Protected areas lie at the heart of global commitments intended to preserve for the benefit of present and future generations a range of goods and services essential for life on Earth: they are homes forhuman communities, natural buffers against climate change, sources of pure water and other vital ecosystem services, genetic storehouses, protection for sacred sites, and places for recreation and spiritual and physical renewal. Protected areas cover almost 12 per cent of the Earth”™s land surface and constitute one of the largest conscious changes of land use in history.
While they represent our best chance of effective in situ conservation of biological diversity, protected areas have many other demands upon them. Comprehensive and effectively managed protected area networks at national, regional and consequently at global levels are therefore critical elements in the implementation of the Convention on Biological Diversity (CBD).
However, while we have clearly made significant progress in conserving representative terrestrial eco-systems, recent assessments indicate that conservation of marine and coastal biodiversity is woefully inadequate, with less than 1 per cent of the Earth”™s marine ecosystems protected. Other biomes, including major freshwater systems and grasslands, are also poorly represented. In addition, protected areas have to compete for limited financial resources in the allocation of national budgets; this is a difficult task, when many governments are faced with major developmental issues such as health, poverty alleviation and the provision of essential infrastructure.
Nevertheless, the key environmental services that are provided by protected areas underpin many aspects of sustainable development, and this role is increasingly recognized as we deal with a period of global environmental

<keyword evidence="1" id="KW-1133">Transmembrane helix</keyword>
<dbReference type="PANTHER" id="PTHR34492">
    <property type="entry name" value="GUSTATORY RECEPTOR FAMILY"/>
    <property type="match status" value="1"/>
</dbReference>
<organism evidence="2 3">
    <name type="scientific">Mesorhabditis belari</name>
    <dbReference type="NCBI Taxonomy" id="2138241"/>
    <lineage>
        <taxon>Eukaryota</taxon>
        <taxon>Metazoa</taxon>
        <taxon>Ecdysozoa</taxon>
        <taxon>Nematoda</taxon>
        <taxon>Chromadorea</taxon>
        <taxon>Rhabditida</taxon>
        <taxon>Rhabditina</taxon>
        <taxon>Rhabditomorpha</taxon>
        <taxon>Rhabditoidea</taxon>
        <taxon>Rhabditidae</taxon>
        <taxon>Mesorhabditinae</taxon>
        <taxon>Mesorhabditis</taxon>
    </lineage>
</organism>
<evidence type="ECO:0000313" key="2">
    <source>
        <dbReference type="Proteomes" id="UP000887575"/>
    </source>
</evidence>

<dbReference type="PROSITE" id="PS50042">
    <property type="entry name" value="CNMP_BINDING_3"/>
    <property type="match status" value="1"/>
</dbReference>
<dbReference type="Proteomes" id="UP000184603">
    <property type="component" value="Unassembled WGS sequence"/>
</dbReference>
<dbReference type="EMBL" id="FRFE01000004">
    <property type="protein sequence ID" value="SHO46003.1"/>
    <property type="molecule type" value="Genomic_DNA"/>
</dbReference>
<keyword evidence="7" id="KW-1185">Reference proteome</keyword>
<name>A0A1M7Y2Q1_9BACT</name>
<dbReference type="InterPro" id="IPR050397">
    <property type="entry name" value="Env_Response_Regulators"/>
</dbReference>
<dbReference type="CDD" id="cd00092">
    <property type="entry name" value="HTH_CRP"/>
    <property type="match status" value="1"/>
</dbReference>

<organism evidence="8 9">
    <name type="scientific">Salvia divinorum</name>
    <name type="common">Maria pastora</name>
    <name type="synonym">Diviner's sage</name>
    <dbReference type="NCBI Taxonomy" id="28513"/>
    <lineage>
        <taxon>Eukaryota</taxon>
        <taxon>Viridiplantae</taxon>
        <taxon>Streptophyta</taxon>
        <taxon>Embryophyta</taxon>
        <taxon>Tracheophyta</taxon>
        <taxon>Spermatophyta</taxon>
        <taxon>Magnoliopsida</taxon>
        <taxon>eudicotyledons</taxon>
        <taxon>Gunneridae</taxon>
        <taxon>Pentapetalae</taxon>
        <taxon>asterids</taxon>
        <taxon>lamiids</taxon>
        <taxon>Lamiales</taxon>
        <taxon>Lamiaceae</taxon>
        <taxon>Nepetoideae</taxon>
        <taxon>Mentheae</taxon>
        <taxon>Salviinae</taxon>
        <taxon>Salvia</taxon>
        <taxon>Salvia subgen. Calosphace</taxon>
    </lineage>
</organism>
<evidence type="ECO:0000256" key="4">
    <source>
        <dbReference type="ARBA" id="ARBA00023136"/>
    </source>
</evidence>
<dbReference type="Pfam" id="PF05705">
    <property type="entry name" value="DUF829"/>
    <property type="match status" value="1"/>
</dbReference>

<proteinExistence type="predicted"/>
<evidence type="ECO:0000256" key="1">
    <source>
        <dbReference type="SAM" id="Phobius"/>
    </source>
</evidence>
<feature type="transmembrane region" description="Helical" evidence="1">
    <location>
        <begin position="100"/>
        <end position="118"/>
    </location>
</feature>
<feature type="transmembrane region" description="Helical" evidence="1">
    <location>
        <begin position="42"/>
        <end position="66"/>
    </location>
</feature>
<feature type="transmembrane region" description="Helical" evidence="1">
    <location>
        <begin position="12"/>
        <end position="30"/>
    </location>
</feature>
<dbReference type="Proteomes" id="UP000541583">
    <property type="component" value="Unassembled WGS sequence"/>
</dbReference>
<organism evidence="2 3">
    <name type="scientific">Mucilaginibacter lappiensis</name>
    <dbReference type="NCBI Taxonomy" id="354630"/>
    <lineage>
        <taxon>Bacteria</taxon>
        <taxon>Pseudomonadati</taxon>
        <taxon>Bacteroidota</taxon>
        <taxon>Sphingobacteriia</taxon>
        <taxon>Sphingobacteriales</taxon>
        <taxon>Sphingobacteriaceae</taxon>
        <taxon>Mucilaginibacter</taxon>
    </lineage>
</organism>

change unprecedented in human history.
This publication has been compiled by the Secretariat of the Convention on Biological Diversity and the
United Nations Environment Programme (UNEP) World Conservation Monitoring Centre, with support from the Swedish Scientific Council on Biological Diversity, IUCN- The World Conservation Union, the International Council on Mining and Metals, and Shell International Limited. It provides a synthesis of key issues relating to protected areas and biodiversity for CBD Parties and decision makers at their meeting in February 2004 in Kuala Lumpur,
Malaysia, as well as to other stakeholders in planning, establishing and managing protected areas. The Seventh
Meeting of the Conference of the Parties presents a window of opportunity to further strengthen global action on protected areas in the endeavour to significantly reduce the rate of loss of biological diversity by 2010. At the same time, such actions will support a range of linked initiatives, including the World Summit on Sustainable development (WSSD) Plan of Implementation, the Millennium Development Goals and the Durban Accord and Action Plan arising from the Vth World Parks Congress held in 2003.
Hamdallah Zedan Mark Collins
Executive Secretary Director
Convention on Biological Diversity UNEP-WCMC